Now, true organic certification is only important to you if you're a certified organic grower or want to play your organic part as close to your hemp vest as possible. Otherwise, buy a product that cavalierly tosses that word "organic" around. As long as the other ingredients on the product aren't synthetic or toxic in any way. (Uh, you DO read ingredient labels, don't you?)

However, for those organic gardeners out there who in one green breath decry the use of Miracle Gro on your tomatoes, and yet still have a soft spot in your heart for Scotts (possibly softened by breathing in too much of their Weed N' Feed while walking the aisles of any Big Box store this time of year) then by all means go ahead and buy Scott's CEO Jimmy Hagedorn's product. Go ahead and contribute your hard-earned dollars if you have no personal and ethical principles against a company that is responsible for all those synthetics and chemicals lacing the countryside. In this failing economy, if you feel it your fiscal responsibility to shore up any possibly faltering profits of Jimmy's company, then, show some pity and stock up on some of their alleged Organic line to keep them afloat in their little toxic lake.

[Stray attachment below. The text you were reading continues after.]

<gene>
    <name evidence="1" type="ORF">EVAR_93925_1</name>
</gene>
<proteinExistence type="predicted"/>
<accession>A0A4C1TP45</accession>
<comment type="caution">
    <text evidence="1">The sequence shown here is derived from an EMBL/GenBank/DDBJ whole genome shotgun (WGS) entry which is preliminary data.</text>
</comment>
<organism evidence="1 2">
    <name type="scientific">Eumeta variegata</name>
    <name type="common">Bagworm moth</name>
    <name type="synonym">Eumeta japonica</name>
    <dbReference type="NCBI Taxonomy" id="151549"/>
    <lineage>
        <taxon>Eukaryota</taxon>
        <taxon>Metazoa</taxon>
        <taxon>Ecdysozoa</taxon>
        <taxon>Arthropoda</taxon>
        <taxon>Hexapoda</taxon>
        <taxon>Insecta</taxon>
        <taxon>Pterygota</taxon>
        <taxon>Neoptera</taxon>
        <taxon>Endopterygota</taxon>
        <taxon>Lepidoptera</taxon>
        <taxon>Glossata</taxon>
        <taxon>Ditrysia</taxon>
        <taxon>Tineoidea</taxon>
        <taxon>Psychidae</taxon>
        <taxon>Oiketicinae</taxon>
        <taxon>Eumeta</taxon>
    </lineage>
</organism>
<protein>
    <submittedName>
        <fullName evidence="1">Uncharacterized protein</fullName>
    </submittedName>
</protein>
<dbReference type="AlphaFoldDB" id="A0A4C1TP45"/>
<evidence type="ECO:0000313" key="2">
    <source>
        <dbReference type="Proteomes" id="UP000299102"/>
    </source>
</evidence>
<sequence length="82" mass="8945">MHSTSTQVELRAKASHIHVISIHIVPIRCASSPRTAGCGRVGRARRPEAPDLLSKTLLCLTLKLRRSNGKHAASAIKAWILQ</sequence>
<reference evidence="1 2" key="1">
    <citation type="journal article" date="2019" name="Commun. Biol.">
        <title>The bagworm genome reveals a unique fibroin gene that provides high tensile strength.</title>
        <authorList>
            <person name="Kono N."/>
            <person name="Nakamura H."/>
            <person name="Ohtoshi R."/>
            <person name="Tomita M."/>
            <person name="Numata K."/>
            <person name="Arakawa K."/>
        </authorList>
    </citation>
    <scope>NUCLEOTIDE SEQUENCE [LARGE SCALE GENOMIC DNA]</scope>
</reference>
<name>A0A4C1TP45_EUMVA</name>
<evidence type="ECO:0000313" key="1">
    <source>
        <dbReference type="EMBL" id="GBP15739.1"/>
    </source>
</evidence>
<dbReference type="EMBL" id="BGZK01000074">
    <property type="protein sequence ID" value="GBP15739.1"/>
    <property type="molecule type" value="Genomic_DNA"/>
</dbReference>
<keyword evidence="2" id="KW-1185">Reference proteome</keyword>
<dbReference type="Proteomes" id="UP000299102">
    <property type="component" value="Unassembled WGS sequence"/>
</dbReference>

Be mindful, too, that it takes a lot of capital for them to support a cadre of litigious-happy lawyers who have nothing better to do than, oh say, sue a small, up and coming, truly organic company in New Jersey a couple of years ago because the company dared to put out a product using the same packaging colors as Miracle Gro (Scott's evil child): Green & Yellow. Who knew those colors were copyrighted and patented? If so, then someone better warn Schultz and Sta-Green and Ortho and several other garden-product companies using the coveted green and yellow banners.

While you're at it, give em an "atta boy" for all the research and development of more organic (or faux organic) products they've promised to do. CERTAINLY, you wouldn't think for a minute that any profits they make from shilling their pseudo-organic line would possibly fall into their R&D coffers toward more and future synthetic and chemical products..........now do you? Tsk...tsk. So skeptical.

Well, someone's got to be. And I guess that leaves me and my skeptical minions who - even if Scotts slathered its products in USDA Organic Seals - we wouldn't buy them on principle alone. Now, some organic gardeners may say: "If even this back-door approach brings in some new kids on the organic block to a greener way or gardening, then it can't be all bad". As someone who would dearly love to see more synthetic-chemical lovers morph green, I must admit I'd be more enthusiastic about this pseudo-organic posturing if it were just anyone but Scotts. As rash as this may read, to me....Scotts selling organics is like Hitler going door to door selling Girl Scout Cookies. Nice gesture. But would you really want to buy from him?

Bottom line, if they garnish it with neon lights, put green and yellow pants on it and taught it to dance....it's still from Scott's. 'Nuff said.

Although I might consider paying the price of admission to see a bag of their crap dance.